The trial court predicated its conclusion on its findings of fact concerning the Hendon trial. The trial court apparently based its determination, that the offense reports and accompanying witness affidavits were not material evidence under Bagley, on its findings that 1) the offense reports and witness affidavits were disclosed to Hendon; 2) Anthony Shaw's credibility was challenged in a variety of ways at the Hendon trial; and 3) Hendon was convicted in spite of 1) and 2).

The outcome of the Hendon trial is not relevant to an analysis of applicant's claims. Applicant's and Hendon's trials involved different defendants, different attorneys, and, most importantly, different juries. The trial court's analysis, in evaluating applicant's claims based on the outcome of the Hendon trial, was incorrect. The Hendon proceeding does not affect the materiality of the offense reports and witness affidavits with respect to applicant's trial. Applicant's and Hendon's trials were separate and distinct proceedings. We are not bound by the trial court's findings of fact or conclusions of law. Ex parte Adams, 768 S.W.2d 281, 288 (Tex.Crim.App. 1989). Although we agree with the result reached by the trial court, that the offense reports and accompanying witness affidavits *704 did not constitute material evidence under Bagley, we reach this result via a different mode of analysis.

Applicant has failed to meet his burden of proving 1) that the offense reports and witness affidavits naming Shaw were favorable to him and 2) that there is a reasonable probability that the disclosure of these materials would have changed the outcome of his trial. The record is inconclusive as to Shaw's knowledge of his status as a suspect in the commission of the burglaries and rape. The prosecutor's duty to turn over the offense reports and accompanying witness affidavits is mitigated by the fact that these materials would not have been admissible to impeach Shaw at applicant's trial. Iness at 310; Galvan, 86 at 229-30. Therefore, we are unable to find a reasonable probability that the outcome of applicant's trial would have been different had the offense reports and witness affidavits been disclosed.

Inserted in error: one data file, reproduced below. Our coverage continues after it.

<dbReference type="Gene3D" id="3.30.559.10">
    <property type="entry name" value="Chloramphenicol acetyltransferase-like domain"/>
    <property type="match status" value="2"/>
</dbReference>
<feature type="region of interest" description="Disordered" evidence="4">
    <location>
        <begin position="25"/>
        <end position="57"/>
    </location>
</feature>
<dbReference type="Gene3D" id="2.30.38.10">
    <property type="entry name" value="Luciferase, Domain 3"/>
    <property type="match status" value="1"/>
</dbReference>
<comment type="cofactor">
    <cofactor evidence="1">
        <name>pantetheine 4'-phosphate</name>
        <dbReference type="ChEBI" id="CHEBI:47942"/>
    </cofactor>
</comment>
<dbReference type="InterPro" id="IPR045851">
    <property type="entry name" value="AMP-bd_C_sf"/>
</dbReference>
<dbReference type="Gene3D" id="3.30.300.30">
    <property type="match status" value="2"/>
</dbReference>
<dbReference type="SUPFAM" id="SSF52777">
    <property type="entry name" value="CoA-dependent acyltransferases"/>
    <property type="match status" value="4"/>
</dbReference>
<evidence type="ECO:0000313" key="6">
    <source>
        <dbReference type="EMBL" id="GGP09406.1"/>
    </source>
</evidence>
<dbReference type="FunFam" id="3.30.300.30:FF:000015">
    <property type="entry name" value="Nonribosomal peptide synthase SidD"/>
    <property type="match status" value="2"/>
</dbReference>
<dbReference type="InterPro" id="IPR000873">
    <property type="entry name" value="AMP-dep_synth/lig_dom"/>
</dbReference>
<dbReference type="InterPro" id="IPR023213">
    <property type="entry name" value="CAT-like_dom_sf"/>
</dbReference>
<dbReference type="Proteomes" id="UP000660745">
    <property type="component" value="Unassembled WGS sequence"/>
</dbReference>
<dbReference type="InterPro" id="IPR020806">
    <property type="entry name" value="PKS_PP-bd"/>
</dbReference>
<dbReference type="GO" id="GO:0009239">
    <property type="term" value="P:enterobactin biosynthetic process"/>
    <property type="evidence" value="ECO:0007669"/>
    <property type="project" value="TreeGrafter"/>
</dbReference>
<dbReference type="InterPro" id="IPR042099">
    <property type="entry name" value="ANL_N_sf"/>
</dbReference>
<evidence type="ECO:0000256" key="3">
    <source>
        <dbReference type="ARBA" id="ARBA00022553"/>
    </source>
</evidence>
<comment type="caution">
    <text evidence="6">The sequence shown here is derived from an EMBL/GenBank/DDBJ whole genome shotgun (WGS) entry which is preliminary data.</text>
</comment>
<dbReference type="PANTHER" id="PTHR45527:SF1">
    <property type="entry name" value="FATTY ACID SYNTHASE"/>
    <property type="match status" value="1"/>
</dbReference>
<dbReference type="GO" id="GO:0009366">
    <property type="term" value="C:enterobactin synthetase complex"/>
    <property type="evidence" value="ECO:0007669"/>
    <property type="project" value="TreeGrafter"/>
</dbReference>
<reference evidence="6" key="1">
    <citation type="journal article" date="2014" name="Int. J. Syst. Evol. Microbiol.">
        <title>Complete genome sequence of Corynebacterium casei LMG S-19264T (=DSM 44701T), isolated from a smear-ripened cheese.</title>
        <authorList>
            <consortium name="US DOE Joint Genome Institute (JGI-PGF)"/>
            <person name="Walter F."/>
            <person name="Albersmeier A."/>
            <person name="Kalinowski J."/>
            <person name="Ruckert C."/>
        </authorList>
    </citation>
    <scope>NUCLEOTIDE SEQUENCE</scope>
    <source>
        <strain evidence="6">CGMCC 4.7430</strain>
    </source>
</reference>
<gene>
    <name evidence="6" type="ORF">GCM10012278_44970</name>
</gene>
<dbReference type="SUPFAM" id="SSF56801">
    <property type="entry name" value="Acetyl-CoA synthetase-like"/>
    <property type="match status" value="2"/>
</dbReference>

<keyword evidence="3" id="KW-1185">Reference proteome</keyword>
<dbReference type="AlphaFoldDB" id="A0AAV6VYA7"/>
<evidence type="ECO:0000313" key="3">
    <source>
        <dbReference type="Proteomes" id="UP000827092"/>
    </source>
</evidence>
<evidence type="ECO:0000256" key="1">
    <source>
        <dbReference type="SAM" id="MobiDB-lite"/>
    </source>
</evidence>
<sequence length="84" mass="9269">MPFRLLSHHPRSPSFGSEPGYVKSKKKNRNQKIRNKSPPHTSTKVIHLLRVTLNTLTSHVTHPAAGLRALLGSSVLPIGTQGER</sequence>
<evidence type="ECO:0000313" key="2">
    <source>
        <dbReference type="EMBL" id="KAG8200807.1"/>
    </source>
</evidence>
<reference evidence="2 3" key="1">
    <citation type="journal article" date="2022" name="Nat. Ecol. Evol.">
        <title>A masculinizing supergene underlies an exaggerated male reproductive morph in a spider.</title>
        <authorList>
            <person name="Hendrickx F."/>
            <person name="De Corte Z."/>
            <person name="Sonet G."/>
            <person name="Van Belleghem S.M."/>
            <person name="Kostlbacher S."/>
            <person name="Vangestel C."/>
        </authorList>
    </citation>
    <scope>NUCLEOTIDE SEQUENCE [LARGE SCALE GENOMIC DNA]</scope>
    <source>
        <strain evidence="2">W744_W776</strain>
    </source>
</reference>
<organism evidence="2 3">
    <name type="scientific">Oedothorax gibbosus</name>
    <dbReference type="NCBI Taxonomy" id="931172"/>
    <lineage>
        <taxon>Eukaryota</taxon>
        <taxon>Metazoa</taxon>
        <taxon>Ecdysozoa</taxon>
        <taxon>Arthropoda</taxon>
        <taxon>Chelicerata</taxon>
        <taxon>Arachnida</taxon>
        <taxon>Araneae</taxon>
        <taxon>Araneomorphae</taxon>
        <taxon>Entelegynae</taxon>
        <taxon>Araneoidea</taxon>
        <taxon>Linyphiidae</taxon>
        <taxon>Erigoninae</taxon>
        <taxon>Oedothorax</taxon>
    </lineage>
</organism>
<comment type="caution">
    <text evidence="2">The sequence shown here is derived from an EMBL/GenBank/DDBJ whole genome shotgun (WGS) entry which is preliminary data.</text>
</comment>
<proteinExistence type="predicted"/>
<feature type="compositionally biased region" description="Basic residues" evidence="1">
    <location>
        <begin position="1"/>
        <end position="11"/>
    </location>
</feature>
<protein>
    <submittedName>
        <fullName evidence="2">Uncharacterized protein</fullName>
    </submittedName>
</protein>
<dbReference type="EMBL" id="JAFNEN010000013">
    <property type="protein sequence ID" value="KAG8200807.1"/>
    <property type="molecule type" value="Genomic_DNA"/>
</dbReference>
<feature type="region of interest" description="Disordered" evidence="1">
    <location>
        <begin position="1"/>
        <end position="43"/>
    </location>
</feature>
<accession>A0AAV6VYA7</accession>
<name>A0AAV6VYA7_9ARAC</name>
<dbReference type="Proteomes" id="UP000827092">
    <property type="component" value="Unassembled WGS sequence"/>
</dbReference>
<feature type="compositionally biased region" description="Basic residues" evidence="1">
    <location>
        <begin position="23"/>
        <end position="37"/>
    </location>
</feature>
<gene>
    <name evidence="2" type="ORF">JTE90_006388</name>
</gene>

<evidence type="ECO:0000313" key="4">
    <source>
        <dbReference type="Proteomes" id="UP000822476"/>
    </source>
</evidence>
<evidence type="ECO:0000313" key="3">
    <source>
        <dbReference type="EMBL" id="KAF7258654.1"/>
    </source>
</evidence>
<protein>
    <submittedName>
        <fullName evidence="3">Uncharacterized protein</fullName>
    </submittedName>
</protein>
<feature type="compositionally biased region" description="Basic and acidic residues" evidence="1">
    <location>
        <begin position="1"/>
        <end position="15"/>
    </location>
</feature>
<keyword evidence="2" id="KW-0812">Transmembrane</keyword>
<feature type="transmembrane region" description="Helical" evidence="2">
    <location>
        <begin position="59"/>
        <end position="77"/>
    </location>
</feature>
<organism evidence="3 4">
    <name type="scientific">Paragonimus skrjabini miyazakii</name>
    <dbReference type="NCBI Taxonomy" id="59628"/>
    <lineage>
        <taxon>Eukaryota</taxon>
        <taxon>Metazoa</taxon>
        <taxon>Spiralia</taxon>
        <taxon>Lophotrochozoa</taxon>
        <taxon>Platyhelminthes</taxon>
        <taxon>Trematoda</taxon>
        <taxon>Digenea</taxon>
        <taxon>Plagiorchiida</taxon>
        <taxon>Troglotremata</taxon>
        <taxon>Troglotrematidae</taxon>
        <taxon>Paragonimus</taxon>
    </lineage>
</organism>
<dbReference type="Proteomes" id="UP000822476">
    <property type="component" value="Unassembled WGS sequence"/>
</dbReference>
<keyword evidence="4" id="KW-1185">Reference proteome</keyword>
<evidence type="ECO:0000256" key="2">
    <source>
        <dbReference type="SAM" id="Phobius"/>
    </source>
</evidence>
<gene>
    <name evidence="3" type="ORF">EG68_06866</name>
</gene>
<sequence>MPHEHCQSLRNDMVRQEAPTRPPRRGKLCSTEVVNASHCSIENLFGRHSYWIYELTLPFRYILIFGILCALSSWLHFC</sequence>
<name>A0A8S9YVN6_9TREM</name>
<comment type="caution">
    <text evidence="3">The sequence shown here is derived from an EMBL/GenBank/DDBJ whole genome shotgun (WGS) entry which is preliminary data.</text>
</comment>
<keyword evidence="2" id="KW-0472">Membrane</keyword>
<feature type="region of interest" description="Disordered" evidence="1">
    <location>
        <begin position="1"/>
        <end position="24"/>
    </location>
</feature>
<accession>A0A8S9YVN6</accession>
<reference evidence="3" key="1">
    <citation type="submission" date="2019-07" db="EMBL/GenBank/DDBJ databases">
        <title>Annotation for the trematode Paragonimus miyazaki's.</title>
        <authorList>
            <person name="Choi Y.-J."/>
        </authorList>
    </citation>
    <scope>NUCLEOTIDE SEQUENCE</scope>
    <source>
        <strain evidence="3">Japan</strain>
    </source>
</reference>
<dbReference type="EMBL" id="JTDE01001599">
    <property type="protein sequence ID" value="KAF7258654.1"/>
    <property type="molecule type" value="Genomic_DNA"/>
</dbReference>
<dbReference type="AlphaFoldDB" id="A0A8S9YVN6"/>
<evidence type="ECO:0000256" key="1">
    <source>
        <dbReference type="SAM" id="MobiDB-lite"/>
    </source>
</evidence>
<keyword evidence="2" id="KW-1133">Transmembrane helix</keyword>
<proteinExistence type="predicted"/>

The request for relief is DENIED.

CLINTON, J., dissents.

MAHONEY, Judge, dissenting.

Believing the evidence at issue in this case to be admissible and material, I dissent. While I agree that in the absence of evidence that Shaw was aware of the charges, the subject matter of the reports and affidavits would not have been admissible to show bias, I cannot agree that the evidence would not have been admissible to show that Shaw was lying concerning the events that occurred on the morning of the offense for which applicant was convicted.

The offense reports at issue state that Shaw, the State's key witness, committed a sexual assault at approximately 5:30 a.m. and committed two burglaries in the same apartment complex sometime around 7:00 a.m. on August 20, 1986, the morning of the offense for which applicant was convicted. At applicant's trial, Shaw testified that on the night of August 19th he attended an all-night video party at the house of a fellow employee. He testified that he left the party the next morning "when the sun was on the horizon" and went directly home. When he pulled up to his apartment, he testified he could feel heat on applicant's motorcycle. He further testified that when he went into the apartment he shared with applicant, applicant told him that "[i]f anybody asks you why the bikes are warm, tell them we just went out for breakfast." By contrast, at the punishment phase of applicant's trial and in the second evidentiary hearing on this writ application, applicant testified that Shaw came home on the morning of the 20th, woke applicant, and told him that he had just raped his ex-girlfriend and burglarized her home and another home, and instructed applicant that if anybody asked why his motorcycle was hot to say that they just got back from breakfast.[1]